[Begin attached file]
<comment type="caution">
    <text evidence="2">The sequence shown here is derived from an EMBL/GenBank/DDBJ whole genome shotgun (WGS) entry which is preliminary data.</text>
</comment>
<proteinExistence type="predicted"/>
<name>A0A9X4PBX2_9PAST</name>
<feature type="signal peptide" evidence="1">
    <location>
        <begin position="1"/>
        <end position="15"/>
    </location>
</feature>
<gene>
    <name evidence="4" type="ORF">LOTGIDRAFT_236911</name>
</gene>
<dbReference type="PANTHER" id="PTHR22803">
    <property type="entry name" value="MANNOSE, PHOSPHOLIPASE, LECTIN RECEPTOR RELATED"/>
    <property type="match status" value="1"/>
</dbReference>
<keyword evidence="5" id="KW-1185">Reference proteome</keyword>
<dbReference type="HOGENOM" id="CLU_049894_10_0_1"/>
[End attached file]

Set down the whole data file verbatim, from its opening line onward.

<comment type="caution">
    <text evidence="2">The sequence shown here is derived from an EMBL/GenBank/DDBJ whole genome shotgun (WGS) entry which is preliminary data.</text>
</comment>
<proteinExistence type="predicted"/>
<name>A0A9X4PBX2_9PAST</name>
<feature type="signal peptide" evidence="1">
    <location>
        <begin position="1"/>
        <end position="15"/>
    </location>
</feature>
<gene>
    <name evidence="4" type="ORF">LOTGIDRAFT_236911</name>
</gene>
<dbReference type="PANTHER" id="PTHR22803">
    <property type="entry name" value="MANNOSE, PHOSPHOLIPASE, LECTIN RECEPTOR RELATED"/>
    <property type="match status" value="1"/>
</dbReference>
<keyword evidence="5" id="KW-1185">Reference proteome</keyword>
<dbReference type="HOGENOM" id="CLU_049894_10_0_1"/>